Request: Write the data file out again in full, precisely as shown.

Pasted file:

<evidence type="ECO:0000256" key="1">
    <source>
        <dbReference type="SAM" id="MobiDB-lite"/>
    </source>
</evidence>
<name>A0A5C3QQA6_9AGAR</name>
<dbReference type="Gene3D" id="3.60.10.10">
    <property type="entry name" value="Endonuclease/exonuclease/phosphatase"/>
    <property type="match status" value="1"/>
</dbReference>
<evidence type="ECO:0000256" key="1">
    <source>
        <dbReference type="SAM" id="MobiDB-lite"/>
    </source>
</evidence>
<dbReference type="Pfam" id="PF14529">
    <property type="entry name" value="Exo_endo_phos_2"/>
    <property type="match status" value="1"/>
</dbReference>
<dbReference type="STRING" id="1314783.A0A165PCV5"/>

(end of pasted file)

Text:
<evidence type="ECO:0000256" key="1">
    <source>
        <dbReference type="SAM" id="MobiDB-lite"/>
    </source>
</evidence>
<name>A0A5C3QQA6_9AGAR</name>
<dbReference type="Gene3D" id="3.60.10.10">
    <property type="entry name" value="Endonuclease/exonuclease/phosphatase"/>
    <property type="match status" value="1"/>
</dbReference>
<evidence type="ECO:0000256" key="1">
    <source>
        <dbReference type="SAM" id="MobiDB-lite"/>
    </source>
</evidence>
<dbReference type="Pfam" id="PF14529">
    <property type="entry name" value="Exo_endo_phos_2"/>
    <property type="match status" value="1"/>
</dbReference>
<dbReference type="STRING" id="1314783.A0A165PCV5"/>